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Wood Storm Windows

Choosing the right material for your storm windows can mean the difference between a comfortable internal climate and dissatisfaction. Wood storm windows offer an excellent selection to those home owners that want to keep a more natural look to their home. Aluminum and vinyl storm windows serve an excellent purpose for the home owner but they lack the aesthetic pleasing qualities that wooden storm windows can offer. Below you will find some information on deciding whether or not wooden storm windows are right for you and your home as well as some points on shopping for them.

Benefits of Wood Storm Windows

One great feature of wooden storm windows over other types is their insulating quality. The nature of wood prevents the transfer of hot and cold energy through the frame itself, drastically increasing efficiency levels. Wood storm windows have a very natural look to them. If one has a historic house or wants a more stylish solution, then wood may be the best route. It is less likely to stand out starkly against the house where material such as vinyl and aluminum do. A wooden storm window can last just as long as other materials if they are well maintained and cared for.

Cons of Wooden Storm Windows

This type of storm window requires more maintenance and upkeep than other types. One wants to ensure drain holes are constantly clear and take care of any wear and tear as soon as it becomes apparent. Regular maintenance will help prolong the life of the window and keep decay at bay.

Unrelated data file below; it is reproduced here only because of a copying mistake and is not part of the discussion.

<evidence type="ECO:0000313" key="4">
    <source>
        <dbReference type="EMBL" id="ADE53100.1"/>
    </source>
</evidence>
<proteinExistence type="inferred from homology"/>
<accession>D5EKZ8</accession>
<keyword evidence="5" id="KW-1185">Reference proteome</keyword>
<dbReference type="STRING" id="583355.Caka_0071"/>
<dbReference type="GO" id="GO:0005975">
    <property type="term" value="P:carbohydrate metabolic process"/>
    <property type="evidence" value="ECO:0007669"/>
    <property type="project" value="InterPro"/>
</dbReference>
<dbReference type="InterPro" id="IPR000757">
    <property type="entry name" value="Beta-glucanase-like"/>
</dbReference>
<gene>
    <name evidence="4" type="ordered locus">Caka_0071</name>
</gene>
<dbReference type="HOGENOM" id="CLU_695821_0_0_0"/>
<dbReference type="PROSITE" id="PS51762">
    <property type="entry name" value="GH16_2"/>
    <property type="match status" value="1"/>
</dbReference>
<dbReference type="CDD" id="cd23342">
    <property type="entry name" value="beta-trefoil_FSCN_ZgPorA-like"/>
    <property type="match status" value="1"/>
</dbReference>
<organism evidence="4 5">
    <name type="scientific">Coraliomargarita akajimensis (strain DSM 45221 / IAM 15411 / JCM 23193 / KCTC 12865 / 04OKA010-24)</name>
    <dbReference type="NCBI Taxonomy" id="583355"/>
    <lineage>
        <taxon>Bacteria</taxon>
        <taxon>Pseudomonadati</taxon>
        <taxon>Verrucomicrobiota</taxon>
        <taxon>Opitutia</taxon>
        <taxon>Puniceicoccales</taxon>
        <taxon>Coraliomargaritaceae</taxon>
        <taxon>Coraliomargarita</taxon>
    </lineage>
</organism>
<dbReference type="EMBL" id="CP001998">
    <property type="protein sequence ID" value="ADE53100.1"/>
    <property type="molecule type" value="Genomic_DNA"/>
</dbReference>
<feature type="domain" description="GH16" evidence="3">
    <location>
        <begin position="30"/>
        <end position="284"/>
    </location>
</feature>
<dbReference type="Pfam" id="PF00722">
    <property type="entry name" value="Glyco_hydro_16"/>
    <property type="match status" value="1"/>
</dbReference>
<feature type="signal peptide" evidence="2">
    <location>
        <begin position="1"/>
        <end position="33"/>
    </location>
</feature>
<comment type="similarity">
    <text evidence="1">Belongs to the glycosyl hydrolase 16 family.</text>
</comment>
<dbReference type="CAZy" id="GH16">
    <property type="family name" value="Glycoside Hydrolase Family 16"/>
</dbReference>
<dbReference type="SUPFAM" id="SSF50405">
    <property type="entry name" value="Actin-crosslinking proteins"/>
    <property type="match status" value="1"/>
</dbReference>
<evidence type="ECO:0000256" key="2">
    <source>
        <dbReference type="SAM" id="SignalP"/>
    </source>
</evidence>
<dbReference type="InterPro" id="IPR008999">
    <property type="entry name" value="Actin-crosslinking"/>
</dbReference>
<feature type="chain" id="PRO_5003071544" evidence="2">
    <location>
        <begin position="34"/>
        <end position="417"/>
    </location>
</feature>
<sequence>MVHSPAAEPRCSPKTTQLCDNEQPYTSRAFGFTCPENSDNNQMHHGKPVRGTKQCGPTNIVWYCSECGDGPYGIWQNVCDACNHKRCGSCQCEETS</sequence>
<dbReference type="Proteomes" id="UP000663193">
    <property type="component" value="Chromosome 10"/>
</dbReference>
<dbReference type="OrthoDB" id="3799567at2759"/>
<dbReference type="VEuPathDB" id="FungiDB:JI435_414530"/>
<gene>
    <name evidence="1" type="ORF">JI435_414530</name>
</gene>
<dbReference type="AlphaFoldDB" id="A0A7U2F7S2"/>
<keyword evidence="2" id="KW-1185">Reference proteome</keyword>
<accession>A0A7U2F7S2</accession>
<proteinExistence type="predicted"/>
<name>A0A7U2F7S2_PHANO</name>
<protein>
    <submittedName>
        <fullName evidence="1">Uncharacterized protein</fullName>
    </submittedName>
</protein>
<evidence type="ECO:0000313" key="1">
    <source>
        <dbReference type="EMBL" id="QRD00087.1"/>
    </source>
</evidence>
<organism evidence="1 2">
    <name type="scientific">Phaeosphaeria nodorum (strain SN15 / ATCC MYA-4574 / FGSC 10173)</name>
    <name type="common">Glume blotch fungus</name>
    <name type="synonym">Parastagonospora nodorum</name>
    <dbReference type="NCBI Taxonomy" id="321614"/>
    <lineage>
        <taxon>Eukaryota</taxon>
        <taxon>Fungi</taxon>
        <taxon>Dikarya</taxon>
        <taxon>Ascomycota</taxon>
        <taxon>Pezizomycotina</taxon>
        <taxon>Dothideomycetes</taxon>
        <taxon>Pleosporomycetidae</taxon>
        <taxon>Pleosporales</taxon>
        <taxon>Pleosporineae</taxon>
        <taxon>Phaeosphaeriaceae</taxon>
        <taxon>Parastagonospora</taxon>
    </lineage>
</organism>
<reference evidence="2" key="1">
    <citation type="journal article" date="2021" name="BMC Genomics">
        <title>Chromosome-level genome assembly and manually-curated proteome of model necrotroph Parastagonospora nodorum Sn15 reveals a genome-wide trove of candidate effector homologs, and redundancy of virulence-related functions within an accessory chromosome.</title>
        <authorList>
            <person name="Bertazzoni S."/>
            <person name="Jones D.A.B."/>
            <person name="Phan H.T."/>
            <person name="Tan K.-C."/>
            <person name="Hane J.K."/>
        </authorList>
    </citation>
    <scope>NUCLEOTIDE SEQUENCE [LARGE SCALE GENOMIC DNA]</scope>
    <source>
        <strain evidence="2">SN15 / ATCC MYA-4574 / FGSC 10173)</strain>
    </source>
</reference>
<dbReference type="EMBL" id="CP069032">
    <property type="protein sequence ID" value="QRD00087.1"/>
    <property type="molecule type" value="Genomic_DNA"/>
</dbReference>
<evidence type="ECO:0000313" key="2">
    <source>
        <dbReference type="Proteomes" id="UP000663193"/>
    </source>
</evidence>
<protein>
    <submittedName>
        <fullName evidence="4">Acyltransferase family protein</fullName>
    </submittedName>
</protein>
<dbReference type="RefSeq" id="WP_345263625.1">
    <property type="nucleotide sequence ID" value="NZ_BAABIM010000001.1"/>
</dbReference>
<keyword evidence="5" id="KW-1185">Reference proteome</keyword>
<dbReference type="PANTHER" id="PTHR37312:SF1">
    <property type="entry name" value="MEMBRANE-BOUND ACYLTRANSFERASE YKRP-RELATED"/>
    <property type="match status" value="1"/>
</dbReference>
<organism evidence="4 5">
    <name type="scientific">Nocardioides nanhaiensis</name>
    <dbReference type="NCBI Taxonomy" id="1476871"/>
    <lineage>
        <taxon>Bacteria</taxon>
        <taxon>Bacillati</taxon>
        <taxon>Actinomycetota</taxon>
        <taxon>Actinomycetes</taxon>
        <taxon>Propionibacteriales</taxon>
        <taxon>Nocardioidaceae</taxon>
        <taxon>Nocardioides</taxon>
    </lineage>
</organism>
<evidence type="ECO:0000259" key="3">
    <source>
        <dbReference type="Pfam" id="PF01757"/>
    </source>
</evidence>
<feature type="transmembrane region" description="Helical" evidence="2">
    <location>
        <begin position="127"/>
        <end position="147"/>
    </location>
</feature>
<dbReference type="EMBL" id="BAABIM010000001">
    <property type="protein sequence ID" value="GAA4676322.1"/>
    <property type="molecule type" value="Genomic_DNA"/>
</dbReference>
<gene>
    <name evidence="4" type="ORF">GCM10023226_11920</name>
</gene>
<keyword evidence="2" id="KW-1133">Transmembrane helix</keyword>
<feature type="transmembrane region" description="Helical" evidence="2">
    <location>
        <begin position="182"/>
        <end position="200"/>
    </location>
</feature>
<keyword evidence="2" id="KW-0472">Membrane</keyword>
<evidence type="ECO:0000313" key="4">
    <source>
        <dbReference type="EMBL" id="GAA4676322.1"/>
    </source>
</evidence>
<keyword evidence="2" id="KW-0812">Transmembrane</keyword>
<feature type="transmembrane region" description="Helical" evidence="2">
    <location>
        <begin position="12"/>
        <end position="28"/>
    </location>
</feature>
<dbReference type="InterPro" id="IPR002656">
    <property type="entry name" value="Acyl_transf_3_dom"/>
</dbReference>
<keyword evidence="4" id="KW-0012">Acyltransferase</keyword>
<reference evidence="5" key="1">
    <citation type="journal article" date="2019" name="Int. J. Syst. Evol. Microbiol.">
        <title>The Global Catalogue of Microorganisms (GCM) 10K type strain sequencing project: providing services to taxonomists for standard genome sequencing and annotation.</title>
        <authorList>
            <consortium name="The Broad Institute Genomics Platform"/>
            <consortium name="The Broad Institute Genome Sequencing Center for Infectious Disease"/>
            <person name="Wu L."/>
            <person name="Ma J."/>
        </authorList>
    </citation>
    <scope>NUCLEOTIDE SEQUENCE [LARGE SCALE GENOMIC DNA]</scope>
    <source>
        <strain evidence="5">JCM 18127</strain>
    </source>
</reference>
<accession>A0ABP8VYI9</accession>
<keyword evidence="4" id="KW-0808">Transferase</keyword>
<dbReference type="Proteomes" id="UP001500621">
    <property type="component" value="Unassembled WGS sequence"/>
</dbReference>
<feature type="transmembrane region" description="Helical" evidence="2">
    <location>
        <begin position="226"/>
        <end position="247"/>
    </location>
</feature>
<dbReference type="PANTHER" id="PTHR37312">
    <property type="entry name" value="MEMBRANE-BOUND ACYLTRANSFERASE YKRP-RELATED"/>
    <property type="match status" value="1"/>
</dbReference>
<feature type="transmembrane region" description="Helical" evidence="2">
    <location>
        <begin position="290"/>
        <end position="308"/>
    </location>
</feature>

A wood storm window may not be appropriate in excessively humid or wet areas. This causes the wood to swell and collect more moisture, thus speeding the decay process. For humid and wet areas, one of the other materials may be more appropriate.

Storm windows crafted out of wood tend to be more expensive than the other materials available. If cost is an issue, this point should definitely be researched further as aluminum or vinyl could provide a more cost effective solution.

Wooden storm windows tend to come in base colors so they can be matched to the house. Care must be taken when painting to not get any in the tracks or paint over any of the moving parts of the window. If this occurs it will compromise the efficiency of the storm window and make it more difficult to maintain and operate.

Choosing Wooden Storm Windows

Different degrees of quality can exist with wooden storm windows that one would find with any other product. It is important to gauge the actual quality of the window and wood used in its construction to ensure it is will be the best fit for you.

The corners of the wooden frame should have an interlocking joint to them. If they are flush and simply fastened together with screws or nails they will not provide the kind of insulation you want for your windows. A flush gap can allow movement from settling or an area for moisture to seep into and begin to warp the frame.

Depending on the manufacturer and type of wood used, the windows should have a decent amount of weight to them. Wood that is weighted means that it has not been exposed to burrowing insects that devour the inside of it. If the window is ultra-light, then the window frame is likely of a poor quality wood which can have serious repercussions later on towards having to replace it.

The final quality indicator to look at is the hardware used for the latches and clasps of the window. Check to ensure it is not cheaply manufactured or wiggles a lot in its respective home. Both are clear indications of a lower quality window.

Storm Windows Guide